Fritos® Pie: Stories, Recipes, and More

Food for Thought: Summer Reading

Fritos® Pie: Stories, Recipes, and More

by Kaleta Doolin (Texas A&M University Press, $22, 224 pp)

You may have heard that Kellogg's Corn Flakes were developed as a health food, but did you know the same was true for Fritos? Or that a Casa de Fritos was once a restaurant serving "authentic Mexican food" at Disney­land? These gems, and other surprises are explained in Fritos Pie, written by the daughter of Elmer Doolin – inventor, entrepreneur, farmer and rancher, corn hybridizer, vegetarian, and energetic founder of the company that evolved into the Frito-Lay empire.

In 1932, Doolin was the proprietor of a bakery in San Antonio. For $100, he bought the corn chip recipe from a man named Gustavo Olguin, along with the custom potato ricer modified to hand-extrude thin ribbons of corn masa. Doolin named the product Fritos, patented the name and process, and got very serious with production and marketing. Originally Fritos were supposed to be a tasty, healthful ingredient, not a snack food; Dool­in's mother, Daisy Dean Doolin, developed the first recipe: Fritos Fruitcake. Recipes were printed on the Fritos' 5-cent bags, and "Cooking With Fritos" was a wildly successful ad campaign (Fritos Fruit Salad Mold, anyone? Fritos Carrot Casserole?).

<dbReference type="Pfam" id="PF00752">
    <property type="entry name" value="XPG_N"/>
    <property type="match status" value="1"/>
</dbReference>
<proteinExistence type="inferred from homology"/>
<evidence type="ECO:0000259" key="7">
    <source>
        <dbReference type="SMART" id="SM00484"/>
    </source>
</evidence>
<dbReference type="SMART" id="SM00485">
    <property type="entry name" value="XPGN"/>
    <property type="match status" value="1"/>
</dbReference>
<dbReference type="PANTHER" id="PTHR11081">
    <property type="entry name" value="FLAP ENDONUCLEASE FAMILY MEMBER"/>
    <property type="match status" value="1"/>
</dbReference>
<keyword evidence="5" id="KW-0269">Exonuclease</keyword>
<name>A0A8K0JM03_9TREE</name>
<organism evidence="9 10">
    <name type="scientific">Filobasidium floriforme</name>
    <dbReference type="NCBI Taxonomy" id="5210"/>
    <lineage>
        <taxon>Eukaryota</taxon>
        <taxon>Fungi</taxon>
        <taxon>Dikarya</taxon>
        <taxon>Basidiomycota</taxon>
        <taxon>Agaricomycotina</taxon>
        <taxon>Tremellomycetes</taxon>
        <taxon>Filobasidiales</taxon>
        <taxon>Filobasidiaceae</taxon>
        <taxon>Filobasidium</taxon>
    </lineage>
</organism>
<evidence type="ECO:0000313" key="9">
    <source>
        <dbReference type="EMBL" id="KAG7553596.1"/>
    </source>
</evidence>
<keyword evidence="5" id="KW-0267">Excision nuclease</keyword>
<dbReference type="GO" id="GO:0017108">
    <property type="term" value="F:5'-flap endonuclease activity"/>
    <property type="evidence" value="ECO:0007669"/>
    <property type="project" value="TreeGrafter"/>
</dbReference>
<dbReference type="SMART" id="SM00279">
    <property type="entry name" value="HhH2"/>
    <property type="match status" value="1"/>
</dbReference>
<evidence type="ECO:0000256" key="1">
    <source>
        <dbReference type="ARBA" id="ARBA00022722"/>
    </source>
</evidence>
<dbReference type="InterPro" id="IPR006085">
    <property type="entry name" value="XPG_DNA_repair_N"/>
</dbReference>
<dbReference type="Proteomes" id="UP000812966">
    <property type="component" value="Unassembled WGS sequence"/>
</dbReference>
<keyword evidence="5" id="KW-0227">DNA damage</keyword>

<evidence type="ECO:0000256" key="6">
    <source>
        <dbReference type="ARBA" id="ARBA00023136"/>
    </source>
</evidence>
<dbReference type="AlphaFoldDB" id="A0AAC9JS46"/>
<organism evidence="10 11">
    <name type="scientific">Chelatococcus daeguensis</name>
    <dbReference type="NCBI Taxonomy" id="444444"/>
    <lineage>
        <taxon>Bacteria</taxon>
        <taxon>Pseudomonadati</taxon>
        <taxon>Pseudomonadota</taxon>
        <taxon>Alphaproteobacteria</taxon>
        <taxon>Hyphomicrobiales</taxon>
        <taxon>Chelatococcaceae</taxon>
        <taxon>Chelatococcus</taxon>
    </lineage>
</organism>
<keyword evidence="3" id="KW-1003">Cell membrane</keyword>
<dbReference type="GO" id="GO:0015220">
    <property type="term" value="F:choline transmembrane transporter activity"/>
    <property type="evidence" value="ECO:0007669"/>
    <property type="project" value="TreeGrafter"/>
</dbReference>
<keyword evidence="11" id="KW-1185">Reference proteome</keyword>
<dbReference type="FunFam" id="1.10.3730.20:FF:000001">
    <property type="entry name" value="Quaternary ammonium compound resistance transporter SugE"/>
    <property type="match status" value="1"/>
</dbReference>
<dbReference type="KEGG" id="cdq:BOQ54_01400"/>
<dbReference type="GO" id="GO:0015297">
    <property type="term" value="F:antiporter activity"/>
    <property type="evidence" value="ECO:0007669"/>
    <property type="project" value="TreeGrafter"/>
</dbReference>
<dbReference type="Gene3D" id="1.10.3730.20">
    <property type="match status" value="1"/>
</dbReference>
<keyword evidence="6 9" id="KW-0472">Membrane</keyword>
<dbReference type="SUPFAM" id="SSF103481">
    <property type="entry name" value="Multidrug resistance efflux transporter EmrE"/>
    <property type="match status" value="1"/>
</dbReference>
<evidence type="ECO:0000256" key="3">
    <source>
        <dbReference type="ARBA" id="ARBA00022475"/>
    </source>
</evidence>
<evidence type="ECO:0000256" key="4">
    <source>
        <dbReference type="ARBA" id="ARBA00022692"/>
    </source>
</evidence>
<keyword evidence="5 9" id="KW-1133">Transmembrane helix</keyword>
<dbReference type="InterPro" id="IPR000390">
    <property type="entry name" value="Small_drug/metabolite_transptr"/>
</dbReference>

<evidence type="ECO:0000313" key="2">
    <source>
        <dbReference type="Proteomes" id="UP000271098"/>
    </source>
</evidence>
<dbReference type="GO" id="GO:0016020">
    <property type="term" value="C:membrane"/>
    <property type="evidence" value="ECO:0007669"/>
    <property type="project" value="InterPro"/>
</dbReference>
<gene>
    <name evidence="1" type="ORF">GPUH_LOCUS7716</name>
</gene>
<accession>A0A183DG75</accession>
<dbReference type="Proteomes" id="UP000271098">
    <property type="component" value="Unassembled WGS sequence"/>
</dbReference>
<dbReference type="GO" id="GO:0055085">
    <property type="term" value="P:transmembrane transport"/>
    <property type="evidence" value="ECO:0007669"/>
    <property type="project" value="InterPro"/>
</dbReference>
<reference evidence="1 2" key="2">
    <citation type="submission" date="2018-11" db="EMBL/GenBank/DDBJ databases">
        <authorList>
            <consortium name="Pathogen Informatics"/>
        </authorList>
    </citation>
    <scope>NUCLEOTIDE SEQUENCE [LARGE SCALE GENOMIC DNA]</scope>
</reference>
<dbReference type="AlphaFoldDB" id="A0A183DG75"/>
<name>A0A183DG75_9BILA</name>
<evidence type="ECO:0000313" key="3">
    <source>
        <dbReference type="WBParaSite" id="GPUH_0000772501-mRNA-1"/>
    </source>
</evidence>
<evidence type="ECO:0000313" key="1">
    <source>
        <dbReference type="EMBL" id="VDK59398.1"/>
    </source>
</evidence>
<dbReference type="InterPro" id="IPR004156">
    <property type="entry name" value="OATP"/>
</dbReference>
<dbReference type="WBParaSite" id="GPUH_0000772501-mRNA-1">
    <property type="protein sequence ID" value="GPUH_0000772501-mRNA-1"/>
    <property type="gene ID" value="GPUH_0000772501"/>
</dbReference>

In addition to the story of Fritos (and Cheet­os, Doritos, and the short-lived Munchos), the book contains lots of family history and photos, interviews with early employees, gorgeous early marketing illustrations, and a mind-boggling 160 recipes that contain Fritos. While it's a gold mine of information, the book's organization can be confusing. Luckily, there are time lines, recipe lists, and a thorough index to help guide the reader through the maze.

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